Russia is the leading nation of the Commonwealth of Independent States.
Since 1994, Russia has participated as a member of the Group of Eight (G8) industrialized nations, although the Finance Ministers/Secretaries of Finance and Leaders of the G7 central banks continue to meet several times a year, without their Russian counterparts. Russia is a member of the Council of Europe and OSCE. Russia takes a special role in the organizations created on the territory of the former USSR, largely under the leadership of Russia: CIS, EurAsEC, CSTO, SCO.
The collapse of the Soviet Union has also resulted in Russia becoming a somewhat more NATO-friendly country and the establishment of the NATO-Russia Council, which brings together the NATO members and the Russian Federation; however, Russia has not formally joined the NATO as an ally, nor has Russia expressed any desire to join NATO.
Russia has a multifaceted foreign policy. It maintains diplomatic relations with 178 countries and has 140 embassies. Russia's foreign policy is determined by the President and implemented by the Ministry of Foreign Affairs.
The Russian Federation comprises 85 federal subjects, namely:
- 47 oblasts (provinces)
- 21 republics (states) which enjoy a high degree of autonomy on most issues and which correspond to some of Russia's numerous ethnic minorities
- eight krais (territories)
- six okrugs (autonomous districts)
- two federal cities (Moscow and St. Petersburg)
- the Jewish Autonomous Oblast.
Federal subjects are grouped into seven federal districts, each administered by an envoy appointed by the President of Russia. Unlike the federal subjects, the federal districts are not a sub-national level of government, but are a level of administration of the federal government. Federal districts' envoys serve as liaisons between the federal subjects and the federal government and are primarily responsible for overseeing the compliance of the federal subjects with the federal laws.
For economic and statistical purposes the federal subjects are grouped into 12 economic regions. Economic regions and their parts sharing common economic trends are in turn grouped into economic zones and macrozones.
After the dissolution of the USSR, in 1991, Russia assumed control of Soviet assets abroad, and received the lion's share of the Soviet Union's production facilities and military forces. About 70 percent of the former Soviet Union's defense industries are located in the Russian Federation.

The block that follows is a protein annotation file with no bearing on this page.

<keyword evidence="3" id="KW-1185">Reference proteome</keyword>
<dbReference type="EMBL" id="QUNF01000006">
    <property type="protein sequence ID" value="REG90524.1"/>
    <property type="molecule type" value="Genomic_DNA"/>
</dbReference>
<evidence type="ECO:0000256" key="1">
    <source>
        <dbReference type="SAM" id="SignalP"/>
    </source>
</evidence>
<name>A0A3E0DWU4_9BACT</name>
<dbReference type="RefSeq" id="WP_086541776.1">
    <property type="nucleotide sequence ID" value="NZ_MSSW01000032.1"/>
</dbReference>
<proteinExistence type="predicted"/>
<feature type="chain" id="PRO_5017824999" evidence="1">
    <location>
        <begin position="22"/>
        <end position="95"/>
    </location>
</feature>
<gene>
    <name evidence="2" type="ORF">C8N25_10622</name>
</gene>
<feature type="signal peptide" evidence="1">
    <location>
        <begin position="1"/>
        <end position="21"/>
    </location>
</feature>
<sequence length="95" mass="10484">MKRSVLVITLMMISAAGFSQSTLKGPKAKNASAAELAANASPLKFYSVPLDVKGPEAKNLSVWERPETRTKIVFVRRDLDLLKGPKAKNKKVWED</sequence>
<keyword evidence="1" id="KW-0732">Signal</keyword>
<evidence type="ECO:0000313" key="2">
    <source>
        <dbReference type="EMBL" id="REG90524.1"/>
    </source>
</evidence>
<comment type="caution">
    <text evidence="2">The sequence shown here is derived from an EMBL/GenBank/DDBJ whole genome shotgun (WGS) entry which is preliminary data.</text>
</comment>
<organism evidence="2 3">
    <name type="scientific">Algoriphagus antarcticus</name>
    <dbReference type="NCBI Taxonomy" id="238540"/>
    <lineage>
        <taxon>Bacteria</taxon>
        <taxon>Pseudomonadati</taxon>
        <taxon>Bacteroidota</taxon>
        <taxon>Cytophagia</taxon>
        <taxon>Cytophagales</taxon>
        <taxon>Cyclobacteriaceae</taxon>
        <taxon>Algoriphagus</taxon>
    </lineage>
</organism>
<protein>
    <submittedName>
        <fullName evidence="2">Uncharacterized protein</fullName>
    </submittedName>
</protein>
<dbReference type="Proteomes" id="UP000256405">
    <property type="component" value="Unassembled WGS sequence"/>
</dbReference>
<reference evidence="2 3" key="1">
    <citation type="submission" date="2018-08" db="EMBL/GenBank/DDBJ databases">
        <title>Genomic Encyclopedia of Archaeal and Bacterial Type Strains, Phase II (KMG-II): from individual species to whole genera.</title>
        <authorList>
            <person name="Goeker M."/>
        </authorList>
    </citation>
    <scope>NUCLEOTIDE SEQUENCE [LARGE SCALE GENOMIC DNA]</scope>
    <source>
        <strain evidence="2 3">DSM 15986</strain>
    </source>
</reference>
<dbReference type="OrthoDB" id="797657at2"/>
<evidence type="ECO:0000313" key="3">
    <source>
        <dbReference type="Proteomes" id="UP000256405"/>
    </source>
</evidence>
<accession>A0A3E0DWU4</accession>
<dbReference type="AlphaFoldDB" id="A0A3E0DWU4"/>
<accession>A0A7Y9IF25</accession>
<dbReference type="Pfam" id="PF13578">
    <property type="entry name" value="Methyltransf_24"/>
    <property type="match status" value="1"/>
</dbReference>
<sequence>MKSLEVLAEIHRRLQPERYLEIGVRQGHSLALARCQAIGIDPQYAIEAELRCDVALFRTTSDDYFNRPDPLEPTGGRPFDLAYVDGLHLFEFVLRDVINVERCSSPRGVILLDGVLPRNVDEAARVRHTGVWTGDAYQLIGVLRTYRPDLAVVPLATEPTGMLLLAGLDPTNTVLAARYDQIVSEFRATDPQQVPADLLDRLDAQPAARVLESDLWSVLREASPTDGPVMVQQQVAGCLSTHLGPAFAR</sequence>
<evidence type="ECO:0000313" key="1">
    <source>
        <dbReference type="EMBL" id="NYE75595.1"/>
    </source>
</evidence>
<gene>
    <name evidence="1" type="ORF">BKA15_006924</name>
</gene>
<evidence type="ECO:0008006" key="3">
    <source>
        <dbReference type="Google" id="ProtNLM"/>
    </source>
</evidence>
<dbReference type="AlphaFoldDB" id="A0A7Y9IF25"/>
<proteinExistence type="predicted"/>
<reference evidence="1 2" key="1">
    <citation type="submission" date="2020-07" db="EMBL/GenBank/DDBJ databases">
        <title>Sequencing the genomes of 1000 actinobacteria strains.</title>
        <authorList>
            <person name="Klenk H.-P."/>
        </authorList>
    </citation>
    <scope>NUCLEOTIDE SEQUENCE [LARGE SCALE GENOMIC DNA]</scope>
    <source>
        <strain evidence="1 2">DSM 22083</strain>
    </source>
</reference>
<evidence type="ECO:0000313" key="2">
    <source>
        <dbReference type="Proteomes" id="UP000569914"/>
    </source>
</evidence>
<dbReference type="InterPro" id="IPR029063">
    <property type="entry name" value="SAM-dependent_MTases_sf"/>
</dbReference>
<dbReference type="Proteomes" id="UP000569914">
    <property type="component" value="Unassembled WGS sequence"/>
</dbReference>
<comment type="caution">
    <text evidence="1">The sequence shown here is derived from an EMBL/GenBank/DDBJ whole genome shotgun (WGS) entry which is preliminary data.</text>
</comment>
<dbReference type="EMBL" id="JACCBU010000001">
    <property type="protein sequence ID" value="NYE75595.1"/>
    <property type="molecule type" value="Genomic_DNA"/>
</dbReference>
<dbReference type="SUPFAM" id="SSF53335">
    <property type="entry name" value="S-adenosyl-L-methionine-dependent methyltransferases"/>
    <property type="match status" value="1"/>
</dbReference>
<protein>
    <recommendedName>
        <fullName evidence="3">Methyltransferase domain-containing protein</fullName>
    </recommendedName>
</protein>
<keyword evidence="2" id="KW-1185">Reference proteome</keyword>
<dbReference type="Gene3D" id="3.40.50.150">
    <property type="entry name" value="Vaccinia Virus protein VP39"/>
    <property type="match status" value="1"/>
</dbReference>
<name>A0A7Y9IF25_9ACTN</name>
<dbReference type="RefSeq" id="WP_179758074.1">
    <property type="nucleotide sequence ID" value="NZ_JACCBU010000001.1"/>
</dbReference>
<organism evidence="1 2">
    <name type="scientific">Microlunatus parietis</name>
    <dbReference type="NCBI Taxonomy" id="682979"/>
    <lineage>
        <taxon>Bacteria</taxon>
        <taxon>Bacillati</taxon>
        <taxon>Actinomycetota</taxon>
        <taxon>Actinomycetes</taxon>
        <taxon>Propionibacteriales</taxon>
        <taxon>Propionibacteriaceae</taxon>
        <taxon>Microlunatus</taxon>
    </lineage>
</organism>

The Russian military is divided into the ground forces, navy, and air force. There are also three independent arms of service: Strategic Rocket Forces, Russian Space Forces (VKS), and the airborne troops. Russia ranks at or near the top of many measures of military power including in numbers of tanks, fighter aircraft and naval vessels; it has the largest stockpile of nuclear weapons. It also has the second largest fleet of ballistic missile submarines, and is the only country apart from the U.S. with a modern strategic bomber force. As of 2005, 330,000 men are brought into the army via conscription annually, though the army in 2007 was phasing out conscription altogether.
Defense spending is consistently increasing by at least a minimum of one-third year-on-year, leading to overall defense expenditure almost quadrupling over the past six years. Official government military spending for 2007 was $32.4-billion, though various sources, including the US Department of Defense, have estimated Russia’s military expenditures to be considerably higher than the reported amount. By some estimates, overall Russian defense expenditure is now at the second highest in the world after the US. The recent steps towards modernization of the armed forces has been made possible by Russia's spectacular economic resurgence based on oil and gas revenues as well a strengthening of its own domestic market. Currently, the military is in the middle of a major equipment upgrade, with the government in the process of spending about $200-billion (what equals to about $400-billion in PPP dollars) on development and production of military equipment between 2006-2015. Russia is the world's top supplier of weapons, a spot it has held since 2001, accounting for around 30 percent of worldwide weapons sales. Russia is the principal weapons supplier of China and India, and provides weapons to Iran, Algeria, Venezuela and other countries.